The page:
But you will need to have the skills IT employers are looking for. Entry-level IT jobs generally require an understanding of various operating systems, networks, and basic security features. You can look through several job descriptions of positions you’re interested in to get a sense of what kind of skills you’ll want to have.
There are several ways to break into IT without a degree, including self study. But if you’re starting from scratch, earning an entry-level IT certification can be a good first step. Working toward a certification can give you a clear roadmap of the skills you’ll have to learn. The certification itself can provide you with a credential to show employers you know enough to do the expected job.
Want to learn more about IT? Check out the Google IT Support Professional Certificate. Build the skills you’ll need to be job-ready from the industry experts at Google. Work at your own pace, and earn a credential for your resume in less than six months.
In the computer science field, you’ll design and build computers and computer programs. In IT, you’ll work to maintain and improve those computers, as well as the systems, security structures, databases, and networks that help them run. There are also several fields that combine principles from both computer science and IT, like cloud computing, DevOps, and database administration.
So which should you choose? If you’re drawn more to the possibilities of what you can do with computers—building websites, designing software, creating machine learning algorithms—then computer science might be what you’re looking for. If you’re interested in the ways computers run, IT is probably more suited for you.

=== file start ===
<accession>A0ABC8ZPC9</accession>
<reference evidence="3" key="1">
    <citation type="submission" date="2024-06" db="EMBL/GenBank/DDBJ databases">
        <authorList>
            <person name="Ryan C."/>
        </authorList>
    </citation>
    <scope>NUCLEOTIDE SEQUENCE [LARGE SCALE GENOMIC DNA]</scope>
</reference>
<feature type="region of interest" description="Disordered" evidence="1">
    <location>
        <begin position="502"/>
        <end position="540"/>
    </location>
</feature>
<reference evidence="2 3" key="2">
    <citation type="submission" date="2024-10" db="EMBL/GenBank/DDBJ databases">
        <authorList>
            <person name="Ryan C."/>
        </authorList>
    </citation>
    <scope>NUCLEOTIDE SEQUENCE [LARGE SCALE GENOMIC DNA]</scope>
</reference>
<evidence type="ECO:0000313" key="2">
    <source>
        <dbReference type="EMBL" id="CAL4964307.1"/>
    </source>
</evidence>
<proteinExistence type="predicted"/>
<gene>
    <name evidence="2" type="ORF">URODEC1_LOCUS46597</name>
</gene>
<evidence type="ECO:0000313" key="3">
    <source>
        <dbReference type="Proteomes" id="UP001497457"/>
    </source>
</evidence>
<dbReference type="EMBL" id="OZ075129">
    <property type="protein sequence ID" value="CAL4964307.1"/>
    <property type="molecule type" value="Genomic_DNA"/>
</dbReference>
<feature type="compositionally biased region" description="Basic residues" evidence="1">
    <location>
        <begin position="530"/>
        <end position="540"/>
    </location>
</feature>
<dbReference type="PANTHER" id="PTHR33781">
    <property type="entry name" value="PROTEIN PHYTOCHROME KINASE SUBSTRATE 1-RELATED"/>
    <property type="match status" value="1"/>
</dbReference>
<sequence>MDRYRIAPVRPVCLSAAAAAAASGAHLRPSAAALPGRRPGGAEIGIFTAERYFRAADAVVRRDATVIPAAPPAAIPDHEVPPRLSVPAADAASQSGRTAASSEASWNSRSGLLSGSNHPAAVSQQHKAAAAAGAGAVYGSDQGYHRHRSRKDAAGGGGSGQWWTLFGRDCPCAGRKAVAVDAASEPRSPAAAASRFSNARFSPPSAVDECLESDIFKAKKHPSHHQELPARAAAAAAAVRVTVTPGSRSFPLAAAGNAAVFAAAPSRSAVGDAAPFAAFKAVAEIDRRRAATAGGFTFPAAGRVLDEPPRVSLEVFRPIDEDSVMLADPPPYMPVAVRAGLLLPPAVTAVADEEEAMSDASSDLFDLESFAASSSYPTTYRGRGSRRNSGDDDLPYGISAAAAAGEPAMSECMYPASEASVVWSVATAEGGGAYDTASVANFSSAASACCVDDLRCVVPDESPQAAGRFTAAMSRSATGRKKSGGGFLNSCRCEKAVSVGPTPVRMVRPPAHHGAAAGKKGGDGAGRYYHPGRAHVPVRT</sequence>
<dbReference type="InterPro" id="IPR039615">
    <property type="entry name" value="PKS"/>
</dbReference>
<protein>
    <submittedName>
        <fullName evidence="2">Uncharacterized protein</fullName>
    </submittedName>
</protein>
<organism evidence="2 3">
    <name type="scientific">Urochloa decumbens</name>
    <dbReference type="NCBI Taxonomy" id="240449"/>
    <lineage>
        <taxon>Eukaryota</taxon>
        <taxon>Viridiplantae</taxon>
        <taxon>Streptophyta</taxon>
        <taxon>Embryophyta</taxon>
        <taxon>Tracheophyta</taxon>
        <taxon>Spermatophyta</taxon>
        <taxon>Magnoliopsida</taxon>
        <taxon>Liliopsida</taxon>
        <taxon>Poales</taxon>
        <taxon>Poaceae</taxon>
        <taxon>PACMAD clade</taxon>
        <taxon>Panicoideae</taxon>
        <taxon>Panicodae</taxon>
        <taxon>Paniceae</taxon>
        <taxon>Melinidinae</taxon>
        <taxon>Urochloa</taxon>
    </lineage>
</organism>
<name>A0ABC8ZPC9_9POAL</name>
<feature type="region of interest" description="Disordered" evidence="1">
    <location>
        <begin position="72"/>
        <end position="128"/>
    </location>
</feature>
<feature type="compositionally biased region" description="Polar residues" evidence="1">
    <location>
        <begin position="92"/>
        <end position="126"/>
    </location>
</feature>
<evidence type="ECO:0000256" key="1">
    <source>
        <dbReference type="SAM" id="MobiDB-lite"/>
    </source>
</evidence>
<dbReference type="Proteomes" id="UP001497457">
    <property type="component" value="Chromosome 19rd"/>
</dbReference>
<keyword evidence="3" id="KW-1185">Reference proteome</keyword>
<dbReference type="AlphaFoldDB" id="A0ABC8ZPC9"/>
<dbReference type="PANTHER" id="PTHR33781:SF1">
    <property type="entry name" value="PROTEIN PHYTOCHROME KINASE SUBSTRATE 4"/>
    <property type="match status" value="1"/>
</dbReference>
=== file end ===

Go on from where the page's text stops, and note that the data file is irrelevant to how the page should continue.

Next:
Don’t forget that there may be other related fields, like data science or computer engineering, that can be worth exploring.
If you’re just getting started in IT, you can learn the essentials of the field with the Google IT Support Professional Certificate. If you’ve already received a bachelor’s degree but are still considering a career in IT, explore an online master’s program—the University of Pennsylvania’s Master of Computer Information and Technology program is open to those new and experienced in IT alike.
1. US Bureau of Labor Statistics. "Computer and Information Technology Occupations, https://www.bls.gov/ooh/computer-and-information-technology/home.htm." Accessed November 19, 2021.
2. Business Insider. "Elon Musk said a college degree isn't required for a job at Tesla — and Apple, Google, and Netflix don't require employees to have 4-year degrees either, https://www.businessinsider.com/top-companies-are-hiring-more-candidates-without-a-4-year-degree-2019-4." Accessed November 19, 2021.
3. US Bureau of Labor Statistics. "Usual Weekly Earnings of Wage and Salary Workers First Quarter 2021, https://www.bls.gov/news.release/pdf/wkyeng.pdf." Accessed November 19, 2021.
This content has been made available for informational purposes only. Learners are advised to conduct additional research to ensure that courses and other credentials pursued meet their personal, professional, and financial goals.